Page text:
CSS3 Transitions – transition-timing-function

There is a specific article on CSS3.info that I wanted to cover. It involves CSS3 transitions and how to stack and combine transitions.

The transition-timing-function property is used to specify how the pace of the transition changes over its duration. This can be done in one of two ways. Either by specifying a number of pre-defined keywords (ease, linear, ease-in, ease-out or ease-in-out), or by defining a custom timing function (by specifying four coordinates to define a cubic bezier curve).

For Example:

  1. transition-timing-function: ease;
  2. transition-timing-function: ease, linear;
  3. transition-timing-function: cubic-bezier(0.6, 0.1, 0.15, 0.8);

The example below demonstrates how each different function behaves. Each box below will expand in width from 150px to 500px when the example is hovered over, with all transitions being of the same duration (3 seconds) and triggered simultaneously.


The timing function is specified using a cubic bezier curve, which is defined by four control points, P0 through P3 (see diagram below). P0 and P3 are always set to (0,0) and (1,1). The ‘transition-timing-function’ property is used to specify the values for points P1 and P2. These can be set to preset values using the keywords listed (see above), or can be set to specific values using the ‘cubic-bezier’ function. In the ‘cubic-bezier’ function, P1 and P2 are each specified by both an X and Y value.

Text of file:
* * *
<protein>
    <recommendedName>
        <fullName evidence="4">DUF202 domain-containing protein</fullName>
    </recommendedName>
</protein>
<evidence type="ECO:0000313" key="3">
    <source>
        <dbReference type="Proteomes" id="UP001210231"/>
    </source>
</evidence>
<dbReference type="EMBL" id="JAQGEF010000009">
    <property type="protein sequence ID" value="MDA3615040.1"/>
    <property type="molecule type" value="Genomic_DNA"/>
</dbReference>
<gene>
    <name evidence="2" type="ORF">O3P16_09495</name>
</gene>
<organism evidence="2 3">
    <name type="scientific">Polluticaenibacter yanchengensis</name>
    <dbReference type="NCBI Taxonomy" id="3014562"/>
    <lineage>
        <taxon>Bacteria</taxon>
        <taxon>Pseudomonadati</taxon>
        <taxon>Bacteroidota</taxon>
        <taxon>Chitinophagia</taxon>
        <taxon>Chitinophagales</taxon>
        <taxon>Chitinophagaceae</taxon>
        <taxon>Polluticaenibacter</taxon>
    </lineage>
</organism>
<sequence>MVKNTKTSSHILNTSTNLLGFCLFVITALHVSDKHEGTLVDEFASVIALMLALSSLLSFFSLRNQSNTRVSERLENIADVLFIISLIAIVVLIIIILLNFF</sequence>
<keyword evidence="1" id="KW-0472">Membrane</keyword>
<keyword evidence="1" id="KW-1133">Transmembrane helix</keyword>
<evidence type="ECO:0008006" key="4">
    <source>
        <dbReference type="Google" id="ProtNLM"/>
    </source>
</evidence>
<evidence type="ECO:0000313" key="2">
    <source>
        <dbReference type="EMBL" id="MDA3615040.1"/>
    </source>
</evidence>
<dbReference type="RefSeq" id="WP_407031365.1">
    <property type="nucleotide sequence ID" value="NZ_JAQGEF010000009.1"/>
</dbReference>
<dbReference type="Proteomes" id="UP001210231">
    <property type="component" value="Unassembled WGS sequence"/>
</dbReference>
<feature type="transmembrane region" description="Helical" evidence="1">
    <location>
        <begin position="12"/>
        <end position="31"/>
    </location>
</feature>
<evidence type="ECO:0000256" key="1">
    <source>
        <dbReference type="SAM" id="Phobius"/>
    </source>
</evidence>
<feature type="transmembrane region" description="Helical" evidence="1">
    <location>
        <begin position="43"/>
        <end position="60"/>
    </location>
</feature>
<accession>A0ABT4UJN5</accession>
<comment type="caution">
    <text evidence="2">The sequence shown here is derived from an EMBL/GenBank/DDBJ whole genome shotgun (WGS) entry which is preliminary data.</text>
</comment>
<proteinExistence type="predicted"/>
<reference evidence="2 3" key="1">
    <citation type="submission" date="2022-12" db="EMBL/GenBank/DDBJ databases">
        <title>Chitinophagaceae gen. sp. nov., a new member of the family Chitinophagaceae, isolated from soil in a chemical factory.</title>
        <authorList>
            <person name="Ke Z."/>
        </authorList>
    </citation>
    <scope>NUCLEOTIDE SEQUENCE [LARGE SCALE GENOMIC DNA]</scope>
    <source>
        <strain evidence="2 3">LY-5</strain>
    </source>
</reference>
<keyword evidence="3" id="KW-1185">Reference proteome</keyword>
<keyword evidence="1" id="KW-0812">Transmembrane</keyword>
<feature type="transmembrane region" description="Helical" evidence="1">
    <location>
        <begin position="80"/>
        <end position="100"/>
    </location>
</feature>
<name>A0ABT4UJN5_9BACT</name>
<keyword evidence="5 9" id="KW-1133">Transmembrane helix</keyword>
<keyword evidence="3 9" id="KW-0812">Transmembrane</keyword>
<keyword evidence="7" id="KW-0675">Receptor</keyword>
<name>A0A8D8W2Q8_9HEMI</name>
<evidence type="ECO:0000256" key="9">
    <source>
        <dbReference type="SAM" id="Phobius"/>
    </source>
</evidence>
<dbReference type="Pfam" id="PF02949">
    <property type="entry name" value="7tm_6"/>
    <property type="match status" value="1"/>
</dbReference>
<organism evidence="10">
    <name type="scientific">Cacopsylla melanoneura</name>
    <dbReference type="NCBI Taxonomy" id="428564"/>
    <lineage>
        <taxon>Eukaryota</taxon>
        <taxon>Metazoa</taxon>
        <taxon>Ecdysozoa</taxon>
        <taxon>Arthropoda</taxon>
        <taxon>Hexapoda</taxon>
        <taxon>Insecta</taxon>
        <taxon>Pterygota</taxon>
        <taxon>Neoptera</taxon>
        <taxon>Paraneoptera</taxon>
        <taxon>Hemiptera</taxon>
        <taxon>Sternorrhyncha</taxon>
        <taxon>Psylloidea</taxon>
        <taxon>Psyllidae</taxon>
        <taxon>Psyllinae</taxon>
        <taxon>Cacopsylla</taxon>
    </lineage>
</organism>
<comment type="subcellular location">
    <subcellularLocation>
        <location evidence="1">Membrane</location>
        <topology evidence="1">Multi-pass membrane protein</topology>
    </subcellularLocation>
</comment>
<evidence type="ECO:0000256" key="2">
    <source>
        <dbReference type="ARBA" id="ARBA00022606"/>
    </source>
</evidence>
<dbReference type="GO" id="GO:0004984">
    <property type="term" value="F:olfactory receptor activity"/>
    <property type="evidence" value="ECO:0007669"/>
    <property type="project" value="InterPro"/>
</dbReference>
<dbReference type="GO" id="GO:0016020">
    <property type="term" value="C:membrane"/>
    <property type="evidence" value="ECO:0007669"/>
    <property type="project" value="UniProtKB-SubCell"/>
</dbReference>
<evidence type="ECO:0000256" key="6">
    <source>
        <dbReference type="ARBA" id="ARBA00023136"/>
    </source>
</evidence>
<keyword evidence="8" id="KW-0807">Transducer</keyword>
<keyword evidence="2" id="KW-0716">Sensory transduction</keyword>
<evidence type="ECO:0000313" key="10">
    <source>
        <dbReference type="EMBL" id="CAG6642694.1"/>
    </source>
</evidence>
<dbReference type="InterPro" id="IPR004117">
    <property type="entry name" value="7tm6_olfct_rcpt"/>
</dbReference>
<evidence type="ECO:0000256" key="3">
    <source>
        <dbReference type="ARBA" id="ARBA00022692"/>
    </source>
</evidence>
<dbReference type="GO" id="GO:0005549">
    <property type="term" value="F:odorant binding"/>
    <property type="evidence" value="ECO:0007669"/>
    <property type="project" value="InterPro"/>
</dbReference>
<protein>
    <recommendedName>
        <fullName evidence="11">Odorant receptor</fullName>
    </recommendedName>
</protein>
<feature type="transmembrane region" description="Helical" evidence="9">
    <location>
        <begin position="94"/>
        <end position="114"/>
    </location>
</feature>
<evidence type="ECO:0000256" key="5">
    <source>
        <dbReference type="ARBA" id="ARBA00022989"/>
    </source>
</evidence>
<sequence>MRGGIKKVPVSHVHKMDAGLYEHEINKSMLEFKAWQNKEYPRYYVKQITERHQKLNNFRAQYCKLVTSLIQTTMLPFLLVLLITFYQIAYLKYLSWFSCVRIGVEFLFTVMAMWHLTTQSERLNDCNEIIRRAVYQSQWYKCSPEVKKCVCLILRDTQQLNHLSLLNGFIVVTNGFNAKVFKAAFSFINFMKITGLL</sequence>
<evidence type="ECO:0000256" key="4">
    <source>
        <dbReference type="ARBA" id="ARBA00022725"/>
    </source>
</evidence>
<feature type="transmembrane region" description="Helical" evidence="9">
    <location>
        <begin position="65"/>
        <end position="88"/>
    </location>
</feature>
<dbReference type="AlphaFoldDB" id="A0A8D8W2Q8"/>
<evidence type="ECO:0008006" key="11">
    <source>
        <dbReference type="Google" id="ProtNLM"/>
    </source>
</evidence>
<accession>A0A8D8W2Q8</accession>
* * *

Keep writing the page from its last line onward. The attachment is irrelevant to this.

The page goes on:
timing graph on css3 transitions

The final step in a creating a transition effect is to specify an optional delay using the transition-delay property. As with the transition-duration property, the transition-delay property accepts a comma-separated list of times, specified in seconds or milliseconds, which in this case determines the length of time between the transition being triggered and the transition starting. The default value is 0, ie. the transition will commence as soon as triggered.

Negative values are accepted for transition-delay. When supplied the transition will commence as soon as triggered, however it will appear to have begun execution at the specified offset, ie; the transition effect will begin part-way through its cycle (see the examples section below for an example).

The Syntax:


This is an extremely good article to read about CSS3 transitions. I would highly recommend giving it a read before your next project.